The Latest Twist in the De Beers Class Action Saga

The De Beers anti-trust class action settlement has a better
chance of getting approved, now that a 15-judge panel will re-hear the case,
lawyers say. 

“We feel this is a significant development,” says plaintiff
attorney Joseph Tabacco, “that will pave the way for the settlement to
hopefully become final in the next few months.”

Still, the upshot is: No one is getting their money yet, and
nobody knows when the $300 million settlement will be distributed. It’s even
possible Tabacco’s optimism is misplaced.

Here is how it all breaks down:

– A 15-judge panel recently took a look at the ruling from one month ago that vacated the original settlement. Some eight out
of 15 members on that panel felt that the issues in this case should be aired by
at a special hearing called an “en banc.” It is relatively rare for an “en
banc” to be granted. So this means that the July ruling that vacated the
settlement has itself been struck down. However …

– One complicating factor (well, one of the complicating
factors) is that the “en banc” is held at the “convenience at the court.”  Which seems to mean, whenever they feel like it.  Tabacco thinks it might occur later this year, or next
year. Regardless, the fact that eight out of the 15 judges on the “en banc”
panel want to look at these issues again is seemingly a good omen for those who
want the settlement approved – a group which includes the plaintiff lawyers, De
Beers, the trade, as well as the occasional consumer who posts comments here
asking where their money is. “It is not so easy to get an en banc, so there
must be something the judges are thinking about,” says Cecilia Gardner of the

– According to Tabacco, if the settlement had to be modified
by the lower court, as the three-judge panel wanted in July, that would have
been a very “complicated process.” But if the settlement is approved at the “en banc” hearing  — and, as I mentioned above, it is possible, perhaps even likely,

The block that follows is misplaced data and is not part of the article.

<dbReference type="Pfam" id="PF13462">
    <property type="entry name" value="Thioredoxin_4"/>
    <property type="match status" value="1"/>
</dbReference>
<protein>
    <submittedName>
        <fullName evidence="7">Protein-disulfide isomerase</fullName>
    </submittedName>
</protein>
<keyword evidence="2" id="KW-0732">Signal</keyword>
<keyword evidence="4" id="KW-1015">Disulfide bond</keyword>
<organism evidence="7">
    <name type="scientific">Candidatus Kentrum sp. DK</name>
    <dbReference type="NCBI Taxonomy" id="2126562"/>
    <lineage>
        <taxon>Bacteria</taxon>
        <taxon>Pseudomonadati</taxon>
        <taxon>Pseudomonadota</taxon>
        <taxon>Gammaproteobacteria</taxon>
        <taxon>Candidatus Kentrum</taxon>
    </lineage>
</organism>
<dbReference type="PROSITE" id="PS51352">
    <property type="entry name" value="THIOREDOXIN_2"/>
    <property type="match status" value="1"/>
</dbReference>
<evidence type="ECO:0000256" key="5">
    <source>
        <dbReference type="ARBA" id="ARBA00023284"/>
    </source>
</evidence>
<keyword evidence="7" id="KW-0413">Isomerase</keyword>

that it will be — then we are well on our way to final approval. So this recent
ruling will likely shorten things. (Unless, of course, the objectors appeal to
the Supreme Court. But let’s cast aside that possibility for now.)  

–  However,
according to Gardner, it’s also possible (if a little less likely) that the “en banc” may simply agree that the original settlement was flawed, and things
may end up going back down to the lower court anyway. So there is the
possibility that this new twist may draw things out further. 

– Most of this appeal involves esoteric questions about
state jurisdiction that don’t really concern people in the trade. But one aspect
that is interesting is that De Beers’ lack of a formal U.S. presence has been a complicating factor, leading to arguments over which state rules apply.
 “That’s raised a lot of legal
issues,” Tabacco says.

– I want to state again what I wrote in July: As hard as it
is for people to believe, De Beers actually wants to settle this case. If this
settlement is approved, it will no longer be legally liable for its past
conduct, and it may be able to set up a formal business presence in the United
States, after decades of staying away. And considering it’s paying $300 million
after decades of dominating the diamond business, it’s not really getting such
a bad deal. 

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JCK News Director